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Degrowth, postdevelopment, and transitions: a preliminary conversation


This paper seeks to initiate a conversation between degrowth (DG) and postdevelopment (PD) frameworks by placing them within the larger field of discourses for ecological and civilizational transitions and by bridging proposals emerging from the North with those from the Global South. Not only can this dialogue, it is argued, be mutually enriching for both movements but perhaps essential for an effective politics of transformation. Part I of the paper presents a brief panorama of transition discourses (TDs), particularly in the North. Part II discusses succinctly the main postdevelopment trends in Latin America, including Buen Vivir (BV), the rights of Nature, civilizational crisis, and the concept of ‘alternatives to development’. With these elements in hand, Part III attempts a preliminary dialogue between degrowth and postdevelopment, identifying points of convergence and tension; whereas they originate in somewhat different intellectual traditions and operate through different epistemic and political practices, they share closely connected imaginaries, goals, and predicaments, chiefly, a radical questioning of the core assumption of growth and economism, a vision of alternative worlds based on ecological integrity and social justice, and the ever present risk of cooptation. Important tensions remain, for instance, around the critique of modernity and the scope for dematerialization. This part ends by outlining areas of research on PD that could be of particular interest to degrowth scholars. The conclusion, finally, envisions the dissolution of the very binary of ‘Global North’ and ‘Global South’ by adopting a pluriversal perspective.

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  1. 1.

    Some of this conversation happened at the III International Conference of Degrowth, particularly around the work of Helena Norber-Hodge, Veronika Bennholt-Thomsen, Gilbert Rist, and the author of this paper. While authors such as Latouche (e.g., 2009) and Martinez Alier (2002a, b) have long incorporated views from the South, taken as a whole the DG field has not cultivated this line of inquiry. See the recent reviews by Muraca (2013) and Demaria et al. (2013) in which critiques of development are included.

  2. 2.

    I use the term ‘transition’ rather than ‘transformation’ since this is the actual term used by most of the frameworks discussed here. Some of the TDs can be criticized on many grounds (e.g., their lack of attention to questions of power and domination in terms of class, gender and race). However, it seems to me that most imply a radical notion of transformation at many levels. In some cases, ‘transition’ is very similar to ‘transformation’ (especially in the Polanyian sense), in others transition entails many types of transformation.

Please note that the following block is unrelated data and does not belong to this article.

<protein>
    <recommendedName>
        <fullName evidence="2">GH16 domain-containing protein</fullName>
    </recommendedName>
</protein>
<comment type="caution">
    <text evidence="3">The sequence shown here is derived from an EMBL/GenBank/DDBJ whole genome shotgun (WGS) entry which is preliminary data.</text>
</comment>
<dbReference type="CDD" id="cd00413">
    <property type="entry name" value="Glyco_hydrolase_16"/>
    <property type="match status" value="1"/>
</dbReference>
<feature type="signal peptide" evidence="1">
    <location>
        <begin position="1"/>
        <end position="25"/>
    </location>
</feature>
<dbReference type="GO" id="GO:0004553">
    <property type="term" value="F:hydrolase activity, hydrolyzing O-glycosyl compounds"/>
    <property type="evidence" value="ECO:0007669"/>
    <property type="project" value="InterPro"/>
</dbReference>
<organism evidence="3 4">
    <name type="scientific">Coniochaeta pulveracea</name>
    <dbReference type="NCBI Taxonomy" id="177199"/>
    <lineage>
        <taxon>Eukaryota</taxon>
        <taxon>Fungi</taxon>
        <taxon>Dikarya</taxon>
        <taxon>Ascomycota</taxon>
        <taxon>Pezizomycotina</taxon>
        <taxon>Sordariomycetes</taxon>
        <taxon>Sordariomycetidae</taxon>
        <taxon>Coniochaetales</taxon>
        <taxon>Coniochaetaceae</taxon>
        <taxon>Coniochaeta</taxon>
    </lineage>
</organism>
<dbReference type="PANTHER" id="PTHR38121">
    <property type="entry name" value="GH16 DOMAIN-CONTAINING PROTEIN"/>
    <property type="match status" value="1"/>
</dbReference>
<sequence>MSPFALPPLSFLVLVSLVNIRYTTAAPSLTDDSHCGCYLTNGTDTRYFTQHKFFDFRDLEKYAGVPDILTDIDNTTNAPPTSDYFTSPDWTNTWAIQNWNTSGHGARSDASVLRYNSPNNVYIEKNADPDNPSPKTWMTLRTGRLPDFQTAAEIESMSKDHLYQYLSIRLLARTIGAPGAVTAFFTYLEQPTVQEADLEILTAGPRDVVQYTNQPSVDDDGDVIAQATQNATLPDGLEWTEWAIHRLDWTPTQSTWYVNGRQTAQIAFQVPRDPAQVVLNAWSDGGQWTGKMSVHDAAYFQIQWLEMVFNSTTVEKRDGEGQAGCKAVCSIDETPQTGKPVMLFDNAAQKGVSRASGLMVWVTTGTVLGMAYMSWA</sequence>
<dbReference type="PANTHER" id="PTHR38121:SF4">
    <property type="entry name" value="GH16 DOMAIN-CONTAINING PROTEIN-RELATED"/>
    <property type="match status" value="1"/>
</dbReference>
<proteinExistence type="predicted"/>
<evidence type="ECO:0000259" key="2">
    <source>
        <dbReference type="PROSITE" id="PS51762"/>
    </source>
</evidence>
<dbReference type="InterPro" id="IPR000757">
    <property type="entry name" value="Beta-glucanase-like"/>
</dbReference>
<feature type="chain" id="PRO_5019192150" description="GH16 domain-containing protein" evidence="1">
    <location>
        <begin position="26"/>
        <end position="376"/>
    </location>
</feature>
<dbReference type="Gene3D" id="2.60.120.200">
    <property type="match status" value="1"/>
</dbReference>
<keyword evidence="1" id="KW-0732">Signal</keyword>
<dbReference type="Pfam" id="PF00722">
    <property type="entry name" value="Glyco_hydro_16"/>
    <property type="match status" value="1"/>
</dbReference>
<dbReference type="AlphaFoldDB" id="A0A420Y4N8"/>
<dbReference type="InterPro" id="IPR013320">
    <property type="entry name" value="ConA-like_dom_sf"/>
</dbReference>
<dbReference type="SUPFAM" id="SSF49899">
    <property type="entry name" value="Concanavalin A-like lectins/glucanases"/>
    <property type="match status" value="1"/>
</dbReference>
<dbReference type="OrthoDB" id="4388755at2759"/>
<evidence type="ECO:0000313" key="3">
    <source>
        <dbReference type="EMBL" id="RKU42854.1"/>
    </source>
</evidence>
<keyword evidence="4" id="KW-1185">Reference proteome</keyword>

3. 3.

    The TDs cited here represent a fraction of the literature. TDs range from the more spiritual to the openly political; they appeal to a broad array of concepts, such as ‘collapse’, ‘conscious evolution’, collective intelligence, sacredness, saving the planet and the humans, decline and descent, survival, apocalypse and utopia, and so forth. There are lots to be learned from these visions and proposals, which academics rarely consider. Works on ecologically-oriented design could also be considered in this light, but they will not be discussed here; see Escobar (2014) for a more exhaustive discussion of TDs and design.

  4. 4.

    See the work of the Center for Ecozoic Societies in Chapel Hill, directed by Herman Greene, http://www.ecozoicstudies.org/.

  5. 5.

    Berry actually posited a definition of the anthropocene avant la lettre; in a beautiful essay from 1988, he wrote: “The anthropogenic shock that is overwhelming the earth is of an order of magnitude beyond anything previously known in human historical or cultural development…. We are acting on a geological and biological order of magnitude. We are changing the chemistry of the planet” (1988, p. 211, 206).

  6. 6.

    This is an exciting, and growing area, even in some critical strands of the academy. Within the West, it has predecessors in the works of Vernadsky and Teilhard de Chardin, among others, but also in traditions of immanence, vitalism, and process thought. It should be emphasized that a sentient universe is a core idea—indeed, a reality—of many indigenous cosmologies.

  7. 7.

    The transition town approach is a remarkable concept and set of tools. Initiated in the town of Totnes, Devon, UK (also home to Schumacher College), it has spread rapidly. There are close to 500 communities world-wide (largely in the North) engaged in transition plans inspired by the approach. The primer for transition initiatives is detailed and feasible. See the TTI’s website, http://www.transitionnetwork.org/blogs/rob-hopkins.